Gov. Walker signs ‘Mining for America’ bill in Rhinelander
STAR JOURNAL REPORT
Wisconsin Gov. Scott Walker made a stop Monday at the Rhinelander/Oneida County Airport to sign the “Mining for America” bill into law.
Walker said the legislation eliminates a mining moratorium on the issuance of permits for sulfide ore mining without changing environmental standards in the state.
“Mining is a vital piece of Wisconsin’s history and is at the core of our cultural identity,” Walker said. “With this new bill, we’re paying tribute to our state’s rich roots in the field and creating new family-supporting careers in the mining industry, all while protecting our abundant and valuable natural resources.”
Walker was joined at the signing ceremony by a number of legislators who supported the bill, including the measure’s authors, Sen. Tom Tiffany of Hazelhurst and Rep. Rob Hutton of Brookfield, both Republicans.
“Our state has a rich mining history that predates our statehood, yet for the last 20 years the miner on our flag has been stuck in the unemployment line,” Tiffany said. “(Monday), Governor Walker put him back to work. With the signing of the Mining for America Act into law, a multi-billion industry has been invited to come back to northern Wisconsin.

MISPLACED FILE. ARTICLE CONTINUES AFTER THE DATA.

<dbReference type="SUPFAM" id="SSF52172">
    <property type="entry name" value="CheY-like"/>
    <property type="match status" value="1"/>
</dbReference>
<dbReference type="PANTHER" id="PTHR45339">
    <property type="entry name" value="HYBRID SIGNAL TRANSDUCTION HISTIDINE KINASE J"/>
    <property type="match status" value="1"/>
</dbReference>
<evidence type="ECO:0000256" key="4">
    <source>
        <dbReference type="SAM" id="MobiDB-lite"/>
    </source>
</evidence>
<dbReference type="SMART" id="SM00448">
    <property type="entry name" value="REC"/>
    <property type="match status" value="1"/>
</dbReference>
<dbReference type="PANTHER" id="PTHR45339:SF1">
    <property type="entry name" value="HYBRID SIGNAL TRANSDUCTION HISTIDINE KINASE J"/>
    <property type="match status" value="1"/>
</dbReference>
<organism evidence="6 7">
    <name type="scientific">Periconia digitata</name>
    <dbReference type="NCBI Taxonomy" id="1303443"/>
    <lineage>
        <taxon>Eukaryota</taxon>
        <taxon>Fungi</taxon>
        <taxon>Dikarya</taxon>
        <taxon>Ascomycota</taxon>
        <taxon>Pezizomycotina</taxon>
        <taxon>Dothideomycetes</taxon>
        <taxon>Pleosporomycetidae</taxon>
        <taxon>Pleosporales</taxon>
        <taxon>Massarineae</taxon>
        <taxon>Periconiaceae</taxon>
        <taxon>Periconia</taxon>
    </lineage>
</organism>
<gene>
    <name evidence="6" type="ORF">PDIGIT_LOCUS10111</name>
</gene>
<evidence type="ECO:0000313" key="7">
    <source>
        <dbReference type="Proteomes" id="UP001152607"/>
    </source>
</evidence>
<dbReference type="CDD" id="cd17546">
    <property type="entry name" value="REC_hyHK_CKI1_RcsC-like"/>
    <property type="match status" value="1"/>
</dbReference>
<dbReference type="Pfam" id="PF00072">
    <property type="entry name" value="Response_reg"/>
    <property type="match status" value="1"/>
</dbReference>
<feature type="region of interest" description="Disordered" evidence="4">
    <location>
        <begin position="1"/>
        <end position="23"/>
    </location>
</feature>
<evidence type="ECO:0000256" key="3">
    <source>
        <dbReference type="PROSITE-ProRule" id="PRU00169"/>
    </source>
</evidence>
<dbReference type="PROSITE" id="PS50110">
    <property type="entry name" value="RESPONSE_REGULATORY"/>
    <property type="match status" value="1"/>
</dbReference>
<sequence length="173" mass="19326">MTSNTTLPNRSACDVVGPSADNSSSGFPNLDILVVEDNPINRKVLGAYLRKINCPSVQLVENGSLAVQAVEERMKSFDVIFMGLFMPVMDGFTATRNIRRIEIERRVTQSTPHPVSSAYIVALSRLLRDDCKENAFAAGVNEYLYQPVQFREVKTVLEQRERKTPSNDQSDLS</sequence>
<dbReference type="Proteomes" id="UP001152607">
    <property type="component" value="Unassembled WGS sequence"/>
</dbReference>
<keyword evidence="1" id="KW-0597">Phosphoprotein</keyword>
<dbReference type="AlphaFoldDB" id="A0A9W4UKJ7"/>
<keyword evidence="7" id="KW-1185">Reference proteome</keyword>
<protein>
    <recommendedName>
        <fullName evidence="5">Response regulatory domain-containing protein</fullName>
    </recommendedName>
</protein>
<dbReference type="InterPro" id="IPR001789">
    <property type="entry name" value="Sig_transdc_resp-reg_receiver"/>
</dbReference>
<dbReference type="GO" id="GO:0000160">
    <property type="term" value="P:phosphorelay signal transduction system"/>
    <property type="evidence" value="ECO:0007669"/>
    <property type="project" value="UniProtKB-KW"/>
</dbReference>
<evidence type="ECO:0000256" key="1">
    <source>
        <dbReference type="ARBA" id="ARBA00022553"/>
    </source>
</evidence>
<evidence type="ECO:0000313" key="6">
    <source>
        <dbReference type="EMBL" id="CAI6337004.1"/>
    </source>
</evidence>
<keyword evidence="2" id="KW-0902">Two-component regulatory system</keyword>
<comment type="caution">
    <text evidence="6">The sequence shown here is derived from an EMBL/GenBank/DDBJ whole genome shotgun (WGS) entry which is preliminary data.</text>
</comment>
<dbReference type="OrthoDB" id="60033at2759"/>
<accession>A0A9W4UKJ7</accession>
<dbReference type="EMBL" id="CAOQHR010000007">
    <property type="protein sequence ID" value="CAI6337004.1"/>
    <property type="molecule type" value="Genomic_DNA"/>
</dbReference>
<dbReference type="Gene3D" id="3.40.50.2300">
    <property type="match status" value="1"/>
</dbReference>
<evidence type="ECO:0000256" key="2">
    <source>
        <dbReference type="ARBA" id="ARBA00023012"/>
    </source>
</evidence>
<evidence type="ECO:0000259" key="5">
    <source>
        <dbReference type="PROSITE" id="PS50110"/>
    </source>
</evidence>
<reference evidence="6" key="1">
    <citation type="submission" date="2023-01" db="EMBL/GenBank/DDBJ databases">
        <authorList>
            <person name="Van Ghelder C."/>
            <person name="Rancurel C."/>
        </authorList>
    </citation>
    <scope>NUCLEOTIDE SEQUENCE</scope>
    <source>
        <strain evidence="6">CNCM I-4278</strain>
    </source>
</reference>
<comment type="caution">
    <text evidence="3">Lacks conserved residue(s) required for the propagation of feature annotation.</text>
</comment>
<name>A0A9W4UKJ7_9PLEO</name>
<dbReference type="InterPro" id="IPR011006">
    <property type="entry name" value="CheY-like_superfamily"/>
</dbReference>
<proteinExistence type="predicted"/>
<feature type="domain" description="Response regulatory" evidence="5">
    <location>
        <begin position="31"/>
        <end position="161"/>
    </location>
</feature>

“For decades, we have seen young people and their families leave northern Wisconsin for opportunities elsewhere. I believe that the mining industry will turn this trend around.”
Young people with an interest in mining also attended the signing ceremony. Walker also referred to the legislation as “Keep Kids in Wisconsin” act.
In the six-month period of following enactment of the “Mining for America” legislation, also known as 2017 Wisconsin Act 134, counties will be able to adopt zoning regulations related to the law.
The legislation passed both houses largely along party lines with the majority support coming from Republicans and Democrats voting in opposition, with the latter claiming the law would jeopardize clean water and clean air in the state. The measure was approved 53-38 in the Assembly and 19-14 in the Senate.